The number of vaccines being administered per week is doubling. | Teresa Ayuga

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During May, an average of around 50,000 vaccines were being administered each week. Over the first week of June this number will have doubled. More vaccines are being supplied, but they are arriving at a time when the health service experiences staff difficulties because of holidays.

In order to achieve the target of reaching immunisation of 70% of the population, the health service is having to deal with what is a chronic shortage of nurses. Different solutions are being found. One is the re-employment of retired nurses under the age of 70; another is that there will be around 100 student nurses graduating in the middle of June.

In the Balearics, the ratio of nurses to population is 5.5 for every 1,000 people; one of the lowest in the country. The SATSE nurses union says that conditions offered in the Balearics are not the most favourable. There are more nursing jobs available this summer because of Covid, the general secretary of the union, Jorge Tera, explains, but requirements are still not being met.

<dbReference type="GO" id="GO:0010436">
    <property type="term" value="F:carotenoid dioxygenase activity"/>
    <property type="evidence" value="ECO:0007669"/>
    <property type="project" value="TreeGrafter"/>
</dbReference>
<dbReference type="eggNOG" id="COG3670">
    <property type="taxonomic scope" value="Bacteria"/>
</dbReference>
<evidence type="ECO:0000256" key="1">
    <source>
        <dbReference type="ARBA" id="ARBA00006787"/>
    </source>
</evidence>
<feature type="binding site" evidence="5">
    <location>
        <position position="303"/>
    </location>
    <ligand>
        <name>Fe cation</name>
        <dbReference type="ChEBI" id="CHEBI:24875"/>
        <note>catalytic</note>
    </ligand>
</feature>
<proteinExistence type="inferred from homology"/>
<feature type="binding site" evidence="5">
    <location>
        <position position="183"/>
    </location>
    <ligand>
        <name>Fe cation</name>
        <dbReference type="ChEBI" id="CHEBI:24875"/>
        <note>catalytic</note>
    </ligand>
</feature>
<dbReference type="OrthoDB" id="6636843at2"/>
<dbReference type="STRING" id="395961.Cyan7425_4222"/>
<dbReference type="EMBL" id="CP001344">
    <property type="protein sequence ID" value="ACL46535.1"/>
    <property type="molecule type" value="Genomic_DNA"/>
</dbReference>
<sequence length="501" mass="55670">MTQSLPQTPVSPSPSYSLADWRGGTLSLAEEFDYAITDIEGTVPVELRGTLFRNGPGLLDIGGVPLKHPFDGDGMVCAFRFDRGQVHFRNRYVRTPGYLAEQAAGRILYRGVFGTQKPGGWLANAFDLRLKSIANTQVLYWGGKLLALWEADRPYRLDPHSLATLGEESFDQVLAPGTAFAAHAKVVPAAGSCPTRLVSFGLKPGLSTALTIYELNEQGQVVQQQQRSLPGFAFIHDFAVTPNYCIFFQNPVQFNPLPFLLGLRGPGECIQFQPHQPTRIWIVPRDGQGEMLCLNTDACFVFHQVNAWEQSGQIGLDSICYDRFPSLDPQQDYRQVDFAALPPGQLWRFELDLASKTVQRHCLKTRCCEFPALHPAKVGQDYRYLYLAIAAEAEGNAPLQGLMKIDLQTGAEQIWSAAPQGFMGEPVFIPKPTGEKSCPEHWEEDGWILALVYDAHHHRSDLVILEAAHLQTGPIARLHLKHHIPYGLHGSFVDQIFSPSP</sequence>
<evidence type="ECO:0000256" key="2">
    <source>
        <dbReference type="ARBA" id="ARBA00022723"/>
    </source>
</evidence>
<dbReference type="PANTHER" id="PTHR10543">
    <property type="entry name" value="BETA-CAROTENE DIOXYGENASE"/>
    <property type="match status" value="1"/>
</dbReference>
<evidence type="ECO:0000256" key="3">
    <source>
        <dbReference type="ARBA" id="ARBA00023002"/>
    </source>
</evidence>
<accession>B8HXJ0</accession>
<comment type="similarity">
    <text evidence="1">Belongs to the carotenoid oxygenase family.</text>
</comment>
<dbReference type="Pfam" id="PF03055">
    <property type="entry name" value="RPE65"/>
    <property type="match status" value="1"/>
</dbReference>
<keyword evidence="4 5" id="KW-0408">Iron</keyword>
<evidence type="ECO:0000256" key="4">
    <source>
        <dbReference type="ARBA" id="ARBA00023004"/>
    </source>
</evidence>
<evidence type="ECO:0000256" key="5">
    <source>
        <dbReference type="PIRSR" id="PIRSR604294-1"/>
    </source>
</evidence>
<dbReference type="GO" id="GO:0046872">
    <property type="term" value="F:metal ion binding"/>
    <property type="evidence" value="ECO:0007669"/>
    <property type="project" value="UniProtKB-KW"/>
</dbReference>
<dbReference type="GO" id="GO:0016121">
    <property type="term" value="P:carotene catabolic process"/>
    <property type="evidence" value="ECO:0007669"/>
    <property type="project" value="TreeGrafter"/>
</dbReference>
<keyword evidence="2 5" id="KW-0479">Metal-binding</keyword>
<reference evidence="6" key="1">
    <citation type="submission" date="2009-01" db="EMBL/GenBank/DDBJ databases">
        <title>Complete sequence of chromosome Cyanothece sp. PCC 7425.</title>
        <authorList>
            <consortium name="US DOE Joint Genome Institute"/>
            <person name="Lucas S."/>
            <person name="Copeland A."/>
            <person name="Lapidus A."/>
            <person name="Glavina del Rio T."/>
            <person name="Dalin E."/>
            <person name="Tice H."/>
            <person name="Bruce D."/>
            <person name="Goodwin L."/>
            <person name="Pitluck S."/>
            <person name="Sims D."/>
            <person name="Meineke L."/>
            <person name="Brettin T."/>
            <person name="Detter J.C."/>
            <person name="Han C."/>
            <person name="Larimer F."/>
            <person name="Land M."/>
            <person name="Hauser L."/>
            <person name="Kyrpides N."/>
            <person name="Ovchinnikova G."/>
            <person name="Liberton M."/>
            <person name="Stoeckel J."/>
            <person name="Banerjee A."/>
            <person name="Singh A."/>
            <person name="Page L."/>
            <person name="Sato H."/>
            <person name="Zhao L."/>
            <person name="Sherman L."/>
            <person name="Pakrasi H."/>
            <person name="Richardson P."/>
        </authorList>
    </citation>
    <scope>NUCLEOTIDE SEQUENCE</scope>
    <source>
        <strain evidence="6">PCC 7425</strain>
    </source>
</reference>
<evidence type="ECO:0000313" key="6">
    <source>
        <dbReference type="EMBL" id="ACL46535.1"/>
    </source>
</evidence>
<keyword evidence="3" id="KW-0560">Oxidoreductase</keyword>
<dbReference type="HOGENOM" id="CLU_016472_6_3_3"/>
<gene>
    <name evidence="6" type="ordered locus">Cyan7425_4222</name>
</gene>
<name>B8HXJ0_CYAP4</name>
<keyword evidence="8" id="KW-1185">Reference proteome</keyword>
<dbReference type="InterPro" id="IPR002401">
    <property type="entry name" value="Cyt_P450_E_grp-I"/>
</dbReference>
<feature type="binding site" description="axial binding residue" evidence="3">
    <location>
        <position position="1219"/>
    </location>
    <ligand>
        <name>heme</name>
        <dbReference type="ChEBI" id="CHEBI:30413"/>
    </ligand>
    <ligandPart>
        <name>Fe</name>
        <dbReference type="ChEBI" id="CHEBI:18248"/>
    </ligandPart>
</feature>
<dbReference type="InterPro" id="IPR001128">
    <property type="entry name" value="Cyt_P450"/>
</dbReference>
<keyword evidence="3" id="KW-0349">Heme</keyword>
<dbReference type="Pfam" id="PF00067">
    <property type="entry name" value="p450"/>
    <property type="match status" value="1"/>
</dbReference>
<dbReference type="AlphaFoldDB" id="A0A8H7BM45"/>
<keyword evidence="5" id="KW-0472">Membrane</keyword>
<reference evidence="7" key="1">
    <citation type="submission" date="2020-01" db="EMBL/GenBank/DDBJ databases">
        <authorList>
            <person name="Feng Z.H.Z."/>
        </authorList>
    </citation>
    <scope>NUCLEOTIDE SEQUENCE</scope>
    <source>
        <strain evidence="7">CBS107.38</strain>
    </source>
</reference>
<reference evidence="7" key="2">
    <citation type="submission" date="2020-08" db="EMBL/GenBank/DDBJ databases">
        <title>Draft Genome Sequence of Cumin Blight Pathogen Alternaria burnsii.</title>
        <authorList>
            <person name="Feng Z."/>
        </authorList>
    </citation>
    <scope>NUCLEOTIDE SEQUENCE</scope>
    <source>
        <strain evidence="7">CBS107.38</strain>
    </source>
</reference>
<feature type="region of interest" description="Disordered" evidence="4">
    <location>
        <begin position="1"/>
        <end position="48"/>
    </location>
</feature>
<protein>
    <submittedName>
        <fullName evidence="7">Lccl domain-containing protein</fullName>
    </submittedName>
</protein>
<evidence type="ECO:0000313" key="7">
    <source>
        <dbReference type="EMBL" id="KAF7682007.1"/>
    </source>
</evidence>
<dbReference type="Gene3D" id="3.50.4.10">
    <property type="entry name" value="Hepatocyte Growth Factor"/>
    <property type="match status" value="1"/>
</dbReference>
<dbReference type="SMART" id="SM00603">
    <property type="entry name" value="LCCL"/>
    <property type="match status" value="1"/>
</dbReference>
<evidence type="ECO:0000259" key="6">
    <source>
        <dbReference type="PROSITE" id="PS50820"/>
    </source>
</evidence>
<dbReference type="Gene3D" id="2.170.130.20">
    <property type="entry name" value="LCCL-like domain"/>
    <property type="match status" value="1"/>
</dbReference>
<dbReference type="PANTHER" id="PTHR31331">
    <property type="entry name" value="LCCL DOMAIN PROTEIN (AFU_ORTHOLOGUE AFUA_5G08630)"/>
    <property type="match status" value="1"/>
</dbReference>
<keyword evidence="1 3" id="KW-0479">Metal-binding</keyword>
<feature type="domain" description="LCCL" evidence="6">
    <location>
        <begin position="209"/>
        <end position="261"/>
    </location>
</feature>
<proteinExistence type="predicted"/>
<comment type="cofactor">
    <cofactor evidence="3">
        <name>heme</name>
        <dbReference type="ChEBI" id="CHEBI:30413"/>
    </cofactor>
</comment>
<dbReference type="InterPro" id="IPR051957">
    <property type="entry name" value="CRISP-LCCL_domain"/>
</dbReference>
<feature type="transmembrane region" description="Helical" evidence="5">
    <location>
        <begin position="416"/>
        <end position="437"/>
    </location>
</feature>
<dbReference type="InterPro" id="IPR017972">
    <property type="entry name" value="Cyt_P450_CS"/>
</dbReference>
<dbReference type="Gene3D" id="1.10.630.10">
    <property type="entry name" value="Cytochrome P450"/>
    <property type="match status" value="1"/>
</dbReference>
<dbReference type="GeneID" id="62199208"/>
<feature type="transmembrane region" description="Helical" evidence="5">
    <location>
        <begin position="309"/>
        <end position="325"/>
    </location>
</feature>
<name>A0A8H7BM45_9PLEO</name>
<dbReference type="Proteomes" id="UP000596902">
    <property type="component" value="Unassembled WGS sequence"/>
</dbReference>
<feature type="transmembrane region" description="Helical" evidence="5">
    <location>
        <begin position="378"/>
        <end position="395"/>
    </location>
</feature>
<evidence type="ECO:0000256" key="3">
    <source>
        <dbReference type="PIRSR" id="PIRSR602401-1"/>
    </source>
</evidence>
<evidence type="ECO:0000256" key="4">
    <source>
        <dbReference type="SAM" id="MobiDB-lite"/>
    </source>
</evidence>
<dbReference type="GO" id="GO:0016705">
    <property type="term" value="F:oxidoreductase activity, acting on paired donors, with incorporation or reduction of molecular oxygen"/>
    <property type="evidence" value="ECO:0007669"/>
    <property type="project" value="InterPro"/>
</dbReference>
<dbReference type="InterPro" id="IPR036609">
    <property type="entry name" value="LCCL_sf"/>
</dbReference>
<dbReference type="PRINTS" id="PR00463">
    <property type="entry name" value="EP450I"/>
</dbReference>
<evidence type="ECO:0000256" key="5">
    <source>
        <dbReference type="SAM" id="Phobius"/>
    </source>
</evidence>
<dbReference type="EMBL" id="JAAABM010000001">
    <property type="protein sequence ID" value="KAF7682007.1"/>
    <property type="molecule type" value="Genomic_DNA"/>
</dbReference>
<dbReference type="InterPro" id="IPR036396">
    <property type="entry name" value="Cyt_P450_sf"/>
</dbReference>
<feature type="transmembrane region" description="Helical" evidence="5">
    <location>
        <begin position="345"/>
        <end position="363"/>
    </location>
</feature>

He suggests that there should be a register of volunteers for the holiday periods. "There are people who are willing to do extra shifts," he notes, adding that the private sector also needs to be sounded out.

The president of the College of Nurses in the Balearics, Maria José Sastre, agrees that there is a chronic shortage. This is being aggravated by the vaccination programme, the need for cover and for nurses to have time off. She accepts that there has never been 100% summer cover but points out that "we can't neglect all the activity that is being recovered after a year or so, such as face-to-face consultations and surgery".